Surveying the Carnage

I’ve been thinking a lot about the carnage that has come out of evangelicalism. More specifically, Reformed theology, Calvinism, the homeschooling movement, the purity culture, and complimentarianism.

Who has suffered the most?  I believe without hesitation, that the children raised in these systems have been and continue to be, its greatest casualties.  We continue to receive emails from parents who have been broken by the system and who have grown children who have walked away from the faith and sometimes into atheism or agnosticism. Some of these children cut their parents off for a season.  Some, permanently. It’s painful, but I think necessary for the child to figure out who they are apart from how they were raised.  Some feel as though they have been brain washed their whole lives.  And maybe so.  Did we present one set of beliefs and hold them hostage to those beliefs, living in fear that they would somehow be corrupted by the world or even worse, another church with different theology?

I’m thinking too of the many who homeschooled like we did.  Many believed they were raising up little warriors for God.  Girls were taught that their value before God hinged on their presenting themselves as virgins to a man.  And if they weren’t virgins on their wedding day, they were damaged goods, considered less than.  They were also taught that their entire identity as women was gauged by their constant submission to a man, regardless of how abusive the relationship might become. They were compelled to follow that man, helping him to achieve all of his hopes and dreams while she stayed home and had babies.  I’m not saying that staying home and having babies is bad, I’m thankful I was able to stay home with my children.  But what if I had a choice to pursue my dreams too?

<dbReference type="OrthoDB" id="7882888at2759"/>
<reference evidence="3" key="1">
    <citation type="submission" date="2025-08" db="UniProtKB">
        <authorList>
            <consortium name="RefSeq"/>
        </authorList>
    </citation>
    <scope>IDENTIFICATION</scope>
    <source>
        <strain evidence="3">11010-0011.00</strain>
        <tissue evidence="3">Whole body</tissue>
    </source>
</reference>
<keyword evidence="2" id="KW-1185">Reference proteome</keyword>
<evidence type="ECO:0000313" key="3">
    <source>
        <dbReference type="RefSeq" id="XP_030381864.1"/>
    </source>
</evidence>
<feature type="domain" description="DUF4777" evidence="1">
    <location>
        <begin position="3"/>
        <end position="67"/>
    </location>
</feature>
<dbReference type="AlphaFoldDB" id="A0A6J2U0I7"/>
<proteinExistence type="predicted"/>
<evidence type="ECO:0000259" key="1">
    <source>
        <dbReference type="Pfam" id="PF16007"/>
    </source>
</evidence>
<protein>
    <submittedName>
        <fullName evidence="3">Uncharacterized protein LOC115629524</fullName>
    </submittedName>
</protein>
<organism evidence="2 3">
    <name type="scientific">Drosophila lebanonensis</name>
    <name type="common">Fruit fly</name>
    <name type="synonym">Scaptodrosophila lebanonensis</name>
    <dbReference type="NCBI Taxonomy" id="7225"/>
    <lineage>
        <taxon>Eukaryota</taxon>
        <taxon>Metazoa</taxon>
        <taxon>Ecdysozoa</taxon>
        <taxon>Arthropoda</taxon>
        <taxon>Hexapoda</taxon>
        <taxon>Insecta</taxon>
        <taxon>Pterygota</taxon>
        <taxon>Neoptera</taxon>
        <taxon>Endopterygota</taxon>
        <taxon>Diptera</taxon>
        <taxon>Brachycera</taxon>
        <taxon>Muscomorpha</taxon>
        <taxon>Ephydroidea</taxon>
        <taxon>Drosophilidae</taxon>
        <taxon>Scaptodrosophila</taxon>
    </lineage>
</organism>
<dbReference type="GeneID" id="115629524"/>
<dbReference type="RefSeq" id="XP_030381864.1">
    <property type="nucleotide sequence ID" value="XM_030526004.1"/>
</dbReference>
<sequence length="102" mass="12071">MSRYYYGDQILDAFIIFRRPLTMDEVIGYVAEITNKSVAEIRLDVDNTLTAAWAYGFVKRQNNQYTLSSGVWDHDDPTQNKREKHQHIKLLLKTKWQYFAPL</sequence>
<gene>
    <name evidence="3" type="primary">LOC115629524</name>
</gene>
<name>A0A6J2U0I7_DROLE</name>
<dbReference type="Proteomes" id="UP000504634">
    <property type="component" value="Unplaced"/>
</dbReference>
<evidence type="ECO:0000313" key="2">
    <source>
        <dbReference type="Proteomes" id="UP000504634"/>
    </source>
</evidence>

So not only were they held hostage to our theology, but to our worldview and political agendas as well.  We presented a life and a God that fit neatly in a box. Our children lost their identity, if they had ever known it to begin with.  I see one of the biggest results of being raised like this is anxiety and sometimes depression along with it.  They don’t know who they are.  They don’t know what it’s like to be belong to something, only how to fit in so they can be accepted.

So they leave.  Leave the church and sometimes their families.  And many leave their faith and sometimes stop believing there’s a God.

I came from a broken home.  Deserted by my dad.  Raised by an abusive alcoholic.  I was a shattered human when I met Jesus.  So why was I able to have an adult relationship with my parents and care for them when they died?  What’s the difference?  Why are kids who were raised in homes where divorce didn’t happen, where mom stayed home to cook and clean for them and sometimes homeschooled them, walking away from it all?

So I think for me, even though I was abused as a child, often told I was worthless and would amount to nothing, when I met Jesus  He was presented to me as a Savior, not a judge.  Loving, not critical.  And so I experienced real healing and I understood real forgiveness.  I was not a disappointment to God.  So I had someone to go to after my abuse – Jesus.